We drove to Shirley’s Bay next where we heard, then saw, a Common Loon swimming in the bay. This is one of my favourite water birds and it is always a thrill to see one close to the shore. A pair of Bufflehead were swimming just beyond the boat launch in front of a large flock of scaup; I think they were Lesser Scaup but couldn’t be sure. We saw a female Common Goldeneye fly downriver, probably our last of the season.

In the woods we found a couple of Yellow-rumped Warblers and two or three Mourning Cloaks enjoying the warm weather. One sat still long enough for me to photograph it.

Mourning Cloak

Mourning Cloak

The Ottawa River is quite high right now, and just beyond the small side path leading to the creek the woods were flooded. The water reached all the way to the path on both sides, resulting in a large swamp where we found a large flock of blackbirds flitting through the trees and walking along logs floating in the water. While the majority of them were Red-winged Blackbirds and grackles, we observed a couple of Rusty Blackbirds singing in the trees. I took this picture from the dyke, looking back toward the creek mouth.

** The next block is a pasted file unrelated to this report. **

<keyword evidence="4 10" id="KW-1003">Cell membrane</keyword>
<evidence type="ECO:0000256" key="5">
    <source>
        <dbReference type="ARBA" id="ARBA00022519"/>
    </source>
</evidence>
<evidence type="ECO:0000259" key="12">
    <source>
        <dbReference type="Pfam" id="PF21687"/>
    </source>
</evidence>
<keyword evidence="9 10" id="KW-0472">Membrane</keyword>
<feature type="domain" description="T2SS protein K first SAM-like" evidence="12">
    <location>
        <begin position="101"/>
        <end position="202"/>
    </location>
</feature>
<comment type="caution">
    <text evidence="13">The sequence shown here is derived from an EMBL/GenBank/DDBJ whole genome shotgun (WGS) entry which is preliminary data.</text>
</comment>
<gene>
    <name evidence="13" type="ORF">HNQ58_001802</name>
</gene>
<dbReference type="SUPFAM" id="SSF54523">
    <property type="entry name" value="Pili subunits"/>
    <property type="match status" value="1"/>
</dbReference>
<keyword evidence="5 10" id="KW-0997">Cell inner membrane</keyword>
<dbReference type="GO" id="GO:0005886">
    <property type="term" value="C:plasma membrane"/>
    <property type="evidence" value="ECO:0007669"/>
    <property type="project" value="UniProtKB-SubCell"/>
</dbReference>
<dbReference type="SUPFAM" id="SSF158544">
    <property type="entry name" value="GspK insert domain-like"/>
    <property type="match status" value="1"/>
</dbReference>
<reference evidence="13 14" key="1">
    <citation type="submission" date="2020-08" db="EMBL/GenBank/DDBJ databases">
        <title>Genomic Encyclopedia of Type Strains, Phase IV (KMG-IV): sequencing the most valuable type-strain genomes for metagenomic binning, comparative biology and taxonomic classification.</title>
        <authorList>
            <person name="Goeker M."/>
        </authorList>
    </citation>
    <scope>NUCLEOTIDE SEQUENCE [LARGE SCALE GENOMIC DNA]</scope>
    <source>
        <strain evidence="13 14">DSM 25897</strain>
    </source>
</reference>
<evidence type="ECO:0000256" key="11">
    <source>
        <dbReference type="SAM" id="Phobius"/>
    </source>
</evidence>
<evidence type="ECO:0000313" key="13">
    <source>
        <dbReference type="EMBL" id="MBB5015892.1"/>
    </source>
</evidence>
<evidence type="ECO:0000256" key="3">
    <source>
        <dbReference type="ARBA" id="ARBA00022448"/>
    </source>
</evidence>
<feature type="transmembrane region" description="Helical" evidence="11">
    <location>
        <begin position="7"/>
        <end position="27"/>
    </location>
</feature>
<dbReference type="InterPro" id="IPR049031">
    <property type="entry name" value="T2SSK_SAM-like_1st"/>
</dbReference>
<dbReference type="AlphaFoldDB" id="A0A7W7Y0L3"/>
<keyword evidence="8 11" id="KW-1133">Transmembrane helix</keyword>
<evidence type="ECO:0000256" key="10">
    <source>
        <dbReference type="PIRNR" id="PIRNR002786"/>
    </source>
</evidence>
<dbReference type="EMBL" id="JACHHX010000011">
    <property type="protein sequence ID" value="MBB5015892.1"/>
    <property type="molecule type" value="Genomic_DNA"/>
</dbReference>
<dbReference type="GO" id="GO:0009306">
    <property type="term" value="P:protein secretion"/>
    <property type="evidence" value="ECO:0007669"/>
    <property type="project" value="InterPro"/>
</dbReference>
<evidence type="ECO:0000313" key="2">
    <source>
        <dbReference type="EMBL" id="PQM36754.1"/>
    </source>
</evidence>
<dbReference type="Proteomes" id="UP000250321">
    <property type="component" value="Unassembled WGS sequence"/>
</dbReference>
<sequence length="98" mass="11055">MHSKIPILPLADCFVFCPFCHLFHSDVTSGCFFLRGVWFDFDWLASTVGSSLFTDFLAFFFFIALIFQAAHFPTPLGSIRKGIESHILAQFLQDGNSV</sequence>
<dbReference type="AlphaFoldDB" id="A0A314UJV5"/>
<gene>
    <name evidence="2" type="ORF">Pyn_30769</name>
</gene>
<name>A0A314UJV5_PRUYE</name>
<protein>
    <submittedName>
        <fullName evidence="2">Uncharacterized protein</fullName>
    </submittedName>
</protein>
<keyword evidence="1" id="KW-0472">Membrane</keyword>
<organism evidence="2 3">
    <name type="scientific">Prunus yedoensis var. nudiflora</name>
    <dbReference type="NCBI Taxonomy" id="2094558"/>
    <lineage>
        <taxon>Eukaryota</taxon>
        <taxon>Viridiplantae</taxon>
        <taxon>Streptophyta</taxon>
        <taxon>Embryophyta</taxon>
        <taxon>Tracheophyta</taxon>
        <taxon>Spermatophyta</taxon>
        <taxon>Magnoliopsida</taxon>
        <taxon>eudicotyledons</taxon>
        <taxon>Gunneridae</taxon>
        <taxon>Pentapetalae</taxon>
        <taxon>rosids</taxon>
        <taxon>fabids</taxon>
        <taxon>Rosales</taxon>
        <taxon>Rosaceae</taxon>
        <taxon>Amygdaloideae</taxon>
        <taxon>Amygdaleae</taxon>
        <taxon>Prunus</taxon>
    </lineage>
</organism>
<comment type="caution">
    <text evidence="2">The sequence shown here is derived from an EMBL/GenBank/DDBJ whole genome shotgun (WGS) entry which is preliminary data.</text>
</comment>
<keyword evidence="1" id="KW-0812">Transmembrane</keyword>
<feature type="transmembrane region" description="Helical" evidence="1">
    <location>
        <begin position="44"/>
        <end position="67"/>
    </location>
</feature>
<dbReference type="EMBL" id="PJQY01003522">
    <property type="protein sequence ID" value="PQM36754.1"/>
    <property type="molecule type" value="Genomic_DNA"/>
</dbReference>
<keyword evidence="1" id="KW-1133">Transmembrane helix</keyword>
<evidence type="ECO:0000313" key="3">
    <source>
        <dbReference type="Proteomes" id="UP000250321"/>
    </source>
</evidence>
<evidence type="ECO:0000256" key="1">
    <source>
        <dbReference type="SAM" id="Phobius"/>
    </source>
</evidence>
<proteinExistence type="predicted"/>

Shirley's Bay

Shirley’s Bay

This is all that remained of the cattail “spit” where we’ve observed White-tailed Deer feeding, Marsh Wrens and Swamp Sparrows singing, and Northern Harriers hunting in the fall.

Shirley's Bay

Shirley’s Bay

I had thought that there would be lots of ducks in the bay, but we only saw a pair of American Wigeon, a pair of Bufflehead, and a Double-crested Cormorant. An Osprey flew over the bay and hovered briefly over the water before continuing on its way across the river, while a Bald Eagle was sitting in a nest on the far shore.

Our last stop of the day was Mud Lake. We didn’t stay too long as the woods were crowded with people, including several with strollers. We saw a couple of Yellow-rumped Warblers and heard at least one Pine Warbler singing; at one point I thought I heard a Blue-headed Vireo, but it only sang once and I couldn’t locate him.

The Scilla growing in the woods was gorgeous, so I stopped to take some pictures before leaving.

Scilla siberica

Scilla siberica

Scilla siberica

Scilla siberica

By the time we had finished our outing it had warmed up enough that I didn’t need my jacket. It has been a great week, with lots to see with the warm sunshine finally making it feel like spring.

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4 thoughts on “Finally: Spring!